Syrian rebels began to withdraw from their last holdout in the country's central areas on Wednesday, state television reported, sealing the government's control over the area and opening a major stretch of the country's most important highway.
Their exit further cements President Bashar Al Assad's dominant position over the most populated parts of Syria after years of fighting, but means any new military campaign might risk direct conflict with foreign powers.
The withdrawal may also be the last in a series of agreed evacuations used by the government to defeat besieged insurgents by forcing them to surrender territory in return for safe passage to opposition areas in the north.
Often brokered by Assad's Russian allies, such agreements have in recent years become a defining characteristic of Syria's seven-year war. They have displaced over 100,000 people – rebel fighters and civilians.
The opposition has called it a policy of forced displacement amounting to demographic change to force out Assad's opponents. The Syrian government has said nobody is forced to leave and those who stay must accept state rule.
The last besieged rebel area, being fully evacuated on Wednesday, is the large enclave located between the cities of Hama and Homs around the towns of Rastan, Talbiseh and Houla.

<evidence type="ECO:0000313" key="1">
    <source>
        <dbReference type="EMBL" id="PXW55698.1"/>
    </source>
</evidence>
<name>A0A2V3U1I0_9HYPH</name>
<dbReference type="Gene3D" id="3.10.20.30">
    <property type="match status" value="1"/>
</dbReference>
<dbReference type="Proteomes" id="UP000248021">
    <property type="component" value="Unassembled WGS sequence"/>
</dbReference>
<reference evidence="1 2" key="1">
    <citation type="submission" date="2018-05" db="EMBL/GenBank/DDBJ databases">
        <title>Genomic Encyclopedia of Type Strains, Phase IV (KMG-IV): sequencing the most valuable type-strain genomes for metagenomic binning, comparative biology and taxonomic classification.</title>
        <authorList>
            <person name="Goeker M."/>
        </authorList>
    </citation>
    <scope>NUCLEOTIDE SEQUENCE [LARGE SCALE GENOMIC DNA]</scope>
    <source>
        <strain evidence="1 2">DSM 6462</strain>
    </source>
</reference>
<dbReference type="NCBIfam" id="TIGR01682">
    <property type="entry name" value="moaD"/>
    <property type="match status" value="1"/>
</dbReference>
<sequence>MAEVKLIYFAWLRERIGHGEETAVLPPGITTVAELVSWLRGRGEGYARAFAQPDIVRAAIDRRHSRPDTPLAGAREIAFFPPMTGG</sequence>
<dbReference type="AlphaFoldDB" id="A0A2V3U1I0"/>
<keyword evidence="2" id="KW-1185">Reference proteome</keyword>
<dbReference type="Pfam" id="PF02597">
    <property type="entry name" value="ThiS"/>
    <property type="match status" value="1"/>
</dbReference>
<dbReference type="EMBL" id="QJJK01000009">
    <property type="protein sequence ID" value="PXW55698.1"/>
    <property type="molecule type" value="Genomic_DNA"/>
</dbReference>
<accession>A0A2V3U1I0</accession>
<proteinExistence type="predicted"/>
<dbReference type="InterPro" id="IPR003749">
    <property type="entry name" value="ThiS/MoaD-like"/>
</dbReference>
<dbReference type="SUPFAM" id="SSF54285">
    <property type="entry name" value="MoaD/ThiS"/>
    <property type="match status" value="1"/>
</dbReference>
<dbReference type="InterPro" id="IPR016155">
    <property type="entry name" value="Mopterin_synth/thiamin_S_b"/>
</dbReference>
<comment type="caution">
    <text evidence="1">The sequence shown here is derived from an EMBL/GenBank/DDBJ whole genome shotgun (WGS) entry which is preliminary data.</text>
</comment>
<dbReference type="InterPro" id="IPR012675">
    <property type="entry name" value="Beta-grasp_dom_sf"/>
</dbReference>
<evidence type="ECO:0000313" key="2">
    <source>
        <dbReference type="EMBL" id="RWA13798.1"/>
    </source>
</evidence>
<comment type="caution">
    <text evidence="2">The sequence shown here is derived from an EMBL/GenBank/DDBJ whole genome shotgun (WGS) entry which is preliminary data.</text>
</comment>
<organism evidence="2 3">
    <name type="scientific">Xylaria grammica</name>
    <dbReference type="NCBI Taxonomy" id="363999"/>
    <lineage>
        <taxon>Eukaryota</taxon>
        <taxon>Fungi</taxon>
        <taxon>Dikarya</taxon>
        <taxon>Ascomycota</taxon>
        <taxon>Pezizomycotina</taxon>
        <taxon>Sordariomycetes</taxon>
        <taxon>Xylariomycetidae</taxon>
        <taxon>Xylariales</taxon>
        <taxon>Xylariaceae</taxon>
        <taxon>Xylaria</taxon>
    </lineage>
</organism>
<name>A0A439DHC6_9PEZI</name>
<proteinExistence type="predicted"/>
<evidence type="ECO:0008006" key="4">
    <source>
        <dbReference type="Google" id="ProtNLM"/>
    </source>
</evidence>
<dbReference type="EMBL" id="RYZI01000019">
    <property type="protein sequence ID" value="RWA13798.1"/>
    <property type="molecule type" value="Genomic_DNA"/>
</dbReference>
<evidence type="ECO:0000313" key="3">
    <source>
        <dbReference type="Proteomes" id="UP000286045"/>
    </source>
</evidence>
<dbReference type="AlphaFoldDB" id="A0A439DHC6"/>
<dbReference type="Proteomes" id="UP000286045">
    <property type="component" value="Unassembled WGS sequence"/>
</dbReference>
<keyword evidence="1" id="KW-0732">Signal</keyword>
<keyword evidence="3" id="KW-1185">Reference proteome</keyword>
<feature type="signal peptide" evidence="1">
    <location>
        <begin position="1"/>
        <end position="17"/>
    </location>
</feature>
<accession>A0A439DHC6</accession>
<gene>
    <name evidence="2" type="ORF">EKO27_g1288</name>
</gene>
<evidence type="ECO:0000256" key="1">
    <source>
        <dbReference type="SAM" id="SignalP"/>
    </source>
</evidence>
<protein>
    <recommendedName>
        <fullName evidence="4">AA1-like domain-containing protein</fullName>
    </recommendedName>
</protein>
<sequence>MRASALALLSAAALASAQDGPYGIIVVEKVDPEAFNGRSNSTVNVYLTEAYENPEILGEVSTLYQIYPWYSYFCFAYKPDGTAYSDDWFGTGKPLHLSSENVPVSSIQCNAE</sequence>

Rebels still hold large swathes of northwest and southwest Syria that are not besieged because they border Turkey and Jordan, which have at times backed the insurgents and are guarantors of limited truces in those areas.
The only other area still surrounded by the Syrian army, in the Yarmouk Palestinian refugee camp south of Damascus, is held by Islamic State fighters who look unlikely to agree to withdraw to the patch of desert they still hold in eastern Syria.
More than a quarter of Syria is held by an alliance of Kurdish and Arab militias that the United States helped in the fight against ISIS.
US President Donald Trump has said he wants to pull American troops from Syria, but the Pentagon has said they are staying for now.
Mr Al Assad focused on the remaining besieged rebel pockets last month after taking back Eastern Ghouta, the biggest insurgent enclave near Damascus, in a ferocious, weeks-long offensive.
Having held the area being evacuated on Wednesday for years, rebels agreed earlier this month to withdraw along with their families and other civilians who did not want to come back under Assad's rule.
Since the enclave straddled Syria's main north-south highway in the stretch between Hama and Homs, recapturing it will significantly ease communication lines in government areas.
Some 27,000 people have left the enclave already since the evacuations began earlier this month, a local government official said. The last convoy of buses began to leave on Wednesday, according to state media.
Last month, 66,000 people left Eastern Ghouta under similar agreements, the UN has said. Other major evacuations have included from East Aleppo in late 2016, when more than 30,000 people left.
Tens of thousands of other people have left smaller pockets in recent years. It has added to a humanitarian crisis in northwestern Idlib province, where the pre-war population of about 1 million people has been doubled by those fleeing other parts of the country.